Guestpost #13: Aaron Strate – Ten things I’ve learned from working with kids

Aaron Strate is a very close friend, with a background in media, comedy, and music, as well as being an extremely successful film and television editor. One day, he decided to work with kids, and never looked back.  Aaron is also a sick basketball player, with a killer 15-foot baseline shot and some smooth post moves. Aaron is good at just about everything he picks up, and so I am secretly jealous of him, even though I love him.

  1. Most people will either enjoy your company or not based more on the feeling you give off than any particular thing you say or do. This is especially the case with young kids, and you can always tell which way they’re leaning.
  2. I can’t beat the feeling that rich people who have nice kids earned their success and deserve their nice life, while rich people with badly behaved kids are undeserving of their financial success. I also secretly harbor the opposite feeling about poor people.
  3. Have a good plan and be ready to abandon it at a moment’s notice.
  4. Finding a quick distraction is a crucial skill to develop. When a crying child gets dropped off at our center, my brain runs through the lexicon of activities to suggest: “Do you want to…throw a ball? Play with a puppet? Climb in the tunnel? Ride in the car? Slide down the slide? Read a story? Draw a picture? Build a tower? Scratch at the window, wailing, as your dad reluctantly walks to his car trying to ignore his tiny child’s bitter sobs? That’s no fun.”
  5. Kids love live music, regardless of quality. While I’m not terribly confident singing and playing music in front of peers, it’s the easiest thing in the world to sing songs to children. No matter how bad I sound, they’re worse.
  6. Props to Filipino nannies. You ladies are multilingual beauties who work long hours parenting someone else’s kids, probably to support your own kids back in the Philippines. The ‘mommy and me’ class that I teach with the fewest moms and the most nannies is the most rockin’ class of all. Also, much respect for nannies from the West Indies; I love you Mariel and I imagine such a sensuous life we could share!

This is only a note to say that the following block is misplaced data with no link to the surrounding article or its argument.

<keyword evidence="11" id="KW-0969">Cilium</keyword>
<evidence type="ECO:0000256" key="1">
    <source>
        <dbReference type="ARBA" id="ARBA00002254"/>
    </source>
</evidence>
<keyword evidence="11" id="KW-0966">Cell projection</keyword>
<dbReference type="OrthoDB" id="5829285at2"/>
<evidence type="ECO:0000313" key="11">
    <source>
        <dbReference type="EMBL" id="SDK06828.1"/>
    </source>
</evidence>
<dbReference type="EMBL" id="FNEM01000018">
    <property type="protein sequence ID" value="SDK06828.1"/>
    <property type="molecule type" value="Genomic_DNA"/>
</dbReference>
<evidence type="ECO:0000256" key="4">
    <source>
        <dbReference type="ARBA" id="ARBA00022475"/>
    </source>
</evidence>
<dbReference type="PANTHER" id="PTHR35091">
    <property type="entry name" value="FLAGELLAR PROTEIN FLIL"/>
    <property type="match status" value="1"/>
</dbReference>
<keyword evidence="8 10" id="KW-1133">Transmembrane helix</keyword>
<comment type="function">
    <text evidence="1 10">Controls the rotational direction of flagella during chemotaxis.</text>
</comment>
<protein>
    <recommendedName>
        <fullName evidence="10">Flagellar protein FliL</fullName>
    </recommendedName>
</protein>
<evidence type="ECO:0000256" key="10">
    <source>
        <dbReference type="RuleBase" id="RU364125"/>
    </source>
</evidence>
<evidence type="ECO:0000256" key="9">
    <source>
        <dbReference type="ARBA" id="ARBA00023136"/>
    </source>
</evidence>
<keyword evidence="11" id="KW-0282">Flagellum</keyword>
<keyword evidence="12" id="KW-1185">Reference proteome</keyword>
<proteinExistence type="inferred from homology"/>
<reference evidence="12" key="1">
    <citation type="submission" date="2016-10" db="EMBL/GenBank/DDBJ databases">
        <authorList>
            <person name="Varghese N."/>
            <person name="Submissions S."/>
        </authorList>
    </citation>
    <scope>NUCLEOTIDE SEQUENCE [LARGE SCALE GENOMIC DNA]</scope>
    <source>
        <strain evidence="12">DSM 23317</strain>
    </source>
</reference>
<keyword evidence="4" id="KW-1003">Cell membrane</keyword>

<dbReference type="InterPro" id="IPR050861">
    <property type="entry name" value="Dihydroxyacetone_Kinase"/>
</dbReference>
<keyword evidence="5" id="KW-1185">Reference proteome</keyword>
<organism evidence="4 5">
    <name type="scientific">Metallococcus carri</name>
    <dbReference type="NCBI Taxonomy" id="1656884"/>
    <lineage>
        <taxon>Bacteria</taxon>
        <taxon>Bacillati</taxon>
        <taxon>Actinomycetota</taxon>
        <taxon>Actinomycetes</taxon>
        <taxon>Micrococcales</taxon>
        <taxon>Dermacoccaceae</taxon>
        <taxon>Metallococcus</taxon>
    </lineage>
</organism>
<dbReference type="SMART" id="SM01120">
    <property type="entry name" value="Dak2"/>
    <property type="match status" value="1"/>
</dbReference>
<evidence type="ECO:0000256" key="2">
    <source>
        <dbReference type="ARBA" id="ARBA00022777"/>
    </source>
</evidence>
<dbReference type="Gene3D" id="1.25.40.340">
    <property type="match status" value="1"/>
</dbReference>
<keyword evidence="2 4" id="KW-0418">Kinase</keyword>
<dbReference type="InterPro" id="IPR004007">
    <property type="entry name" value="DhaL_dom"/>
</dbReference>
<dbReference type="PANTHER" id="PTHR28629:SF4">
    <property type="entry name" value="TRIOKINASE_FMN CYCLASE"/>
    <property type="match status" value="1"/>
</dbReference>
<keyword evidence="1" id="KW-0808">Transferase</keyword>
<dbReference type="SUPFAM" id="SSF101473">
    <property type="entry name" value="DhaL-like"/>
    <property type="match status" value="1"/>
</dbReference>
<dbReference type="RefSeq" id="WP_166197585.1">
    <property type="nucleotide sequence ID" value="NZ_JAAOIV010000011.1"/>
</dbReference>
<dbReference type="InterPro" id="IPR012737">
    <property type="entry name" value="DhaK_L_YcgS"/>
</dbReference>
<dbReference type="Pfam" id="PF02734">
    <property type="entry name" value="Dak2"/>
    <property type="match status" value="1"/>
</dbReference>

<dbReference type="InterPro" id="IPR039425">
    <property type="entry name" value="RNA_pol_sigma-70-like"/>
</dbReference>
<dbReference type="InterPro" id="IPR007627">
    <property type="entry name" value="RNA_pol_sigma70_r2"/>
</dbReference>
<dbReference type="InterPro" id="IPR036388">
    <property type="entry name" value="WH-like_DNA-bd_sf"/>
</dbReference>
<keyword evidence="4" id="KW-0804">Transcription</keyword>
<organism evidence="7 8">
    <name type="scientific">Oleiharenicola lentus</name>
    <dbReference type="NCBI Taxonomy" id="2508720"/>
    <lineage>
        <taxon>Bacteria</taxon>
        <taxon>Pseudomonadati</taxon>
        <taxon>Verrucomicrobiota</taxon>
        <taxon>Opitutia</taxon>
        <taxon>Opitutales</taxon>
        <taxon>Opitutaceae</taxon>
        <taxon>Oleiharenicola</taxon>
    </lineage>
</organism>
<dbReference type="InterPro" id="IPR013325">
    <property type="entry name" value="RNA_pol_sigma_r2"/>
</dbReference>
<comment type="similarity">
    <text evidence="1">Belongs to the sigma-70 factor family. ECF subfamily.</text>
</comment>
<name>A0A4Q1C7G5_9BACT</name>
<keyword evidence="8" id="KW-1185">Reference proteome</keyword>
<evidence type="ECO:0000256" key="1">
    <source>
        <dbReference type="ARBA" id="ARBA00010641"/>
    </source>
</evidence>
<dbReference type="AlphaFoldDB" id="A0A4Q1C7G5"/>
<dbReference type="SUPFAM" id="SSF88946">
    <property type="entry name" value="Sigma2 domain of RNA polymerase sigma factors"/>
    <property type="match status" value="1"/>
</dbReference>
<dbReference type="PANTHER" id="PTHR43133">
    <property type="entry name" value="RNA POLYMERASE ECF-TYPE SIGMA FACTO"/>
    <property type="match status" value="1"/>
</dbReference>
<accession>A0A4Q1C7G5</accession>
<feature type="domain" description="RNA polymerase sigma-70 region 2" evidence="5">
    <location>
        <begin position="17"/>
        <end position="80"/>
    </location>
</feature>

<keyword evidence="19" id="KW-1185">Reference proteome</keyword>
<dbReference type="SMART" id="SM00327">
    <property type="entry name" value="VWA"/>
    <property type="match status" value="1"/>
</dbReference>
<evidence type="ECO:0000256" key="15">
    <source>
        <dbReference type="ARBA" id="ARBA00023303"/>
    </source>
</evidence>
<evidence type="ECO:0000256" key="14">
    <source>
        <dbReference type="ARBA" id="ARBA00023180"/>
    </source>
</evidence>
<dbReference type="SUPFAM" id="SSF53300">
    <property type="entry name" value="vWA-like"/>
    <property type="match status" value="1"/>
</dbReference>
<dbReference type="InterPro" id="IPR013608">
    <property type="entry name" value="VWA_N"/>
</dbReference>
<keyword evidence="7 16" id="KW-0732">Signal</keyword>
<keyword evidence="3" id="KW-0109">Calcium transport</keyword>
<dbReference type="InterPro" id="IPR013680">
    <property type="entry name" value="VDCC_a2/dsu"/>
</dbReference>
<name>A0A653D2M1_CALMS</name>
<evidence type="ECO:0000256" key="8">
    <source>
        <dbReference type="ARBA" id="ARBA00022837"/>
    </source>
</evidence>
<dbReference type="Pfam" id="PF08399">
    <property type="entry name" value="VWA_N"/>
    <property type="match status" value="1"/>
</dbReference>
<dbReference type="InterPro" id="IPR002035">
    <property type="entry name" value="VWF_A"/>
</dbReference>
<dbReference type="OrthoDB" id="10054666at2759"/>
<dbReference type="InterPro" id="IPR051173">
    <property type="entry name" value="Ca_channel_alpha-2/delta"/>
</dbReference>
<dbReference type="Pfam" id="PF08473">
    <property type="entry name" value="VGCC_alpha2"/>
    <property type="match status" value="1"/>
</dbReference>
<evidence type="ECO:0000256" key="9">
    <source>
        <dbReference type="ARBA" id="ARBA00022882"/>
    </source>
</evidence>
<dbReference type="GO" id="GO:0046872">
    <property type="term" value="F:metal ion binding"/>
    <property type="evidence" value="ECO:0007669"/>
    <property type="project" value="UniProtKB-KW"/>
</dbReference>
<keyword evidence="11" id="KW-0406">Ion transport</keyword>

7. Two years ago, I had a pretty successful career as a video editor. Then I did a 180, career-wise, and now I’m working full-time with young kids. It was scary and I definitely make less money than I did, but I’m a lot more satisfied with the content of my days. Good trade, and big-ups to the Boys & Girls Club for letting me dip my toe in before I took the plunge.
  8. I can remember 30 kids names after playing a name game once, but I could be stuck in an elevator with a dad for six hours and forget his name every time I blink. It’s probably John.
  9. Parents are dirty! They hide garbage and tissues and toenail clippings in couch corners, and they spill coffee on the carpet and pretend that nothing happened. They change their babies diapers on couches in a public play area and get indignant when you tell them to use the change table in the bathroom. Oh, I could go on and on. Also, it’s so fun to complain about work. This is a 2-in-1.
  10. It’s important to have a tough ego when working with kids. Sometimes a little boy is going to be so scared of you that his parents pull him out of your class, and sometimes a parent will tell your bosses that your art programs are “very uninspired” and “pathetic”, and sometimes a nine-year-old girl will organize a team of children to tackle you to the ground and throw hard plastic toys at your face (all true). Sometimes you just gotta let it roll off your back instead of soaking it in. That little boy may one day get to a point where he tells you he loves you and hugs your around the knees when you aren’t expecting it, and that parent may continue to enroll in session after session of your class and never mention the e-mail disemboweling she gave you, and that nine-year-old girl may cross the age ceiling for any of the programs you do and you’ll never have to see her again.


Filed under tenthingsivelearned, Uncategorized

4 responses to “Guestpost #13: Aaron Strate – Ten things I’ve learned from working with kids

  1. Becky Ferraptor

    This is so good, Aaron. You are such an A++.

  2. Large enthusiast from this website, a large number of your blogposts have truly helped me out. Looking forward to upgrades!

  3. natalia

    Aaron, high school me had a big ol’ crush on you when you were a Much VJ for about ten minutes. I think this worsened it times 18. Props, sir, and thank you for reminding me I shouldn’t be so scared of small children (or possibly making me MORE scared of small children).

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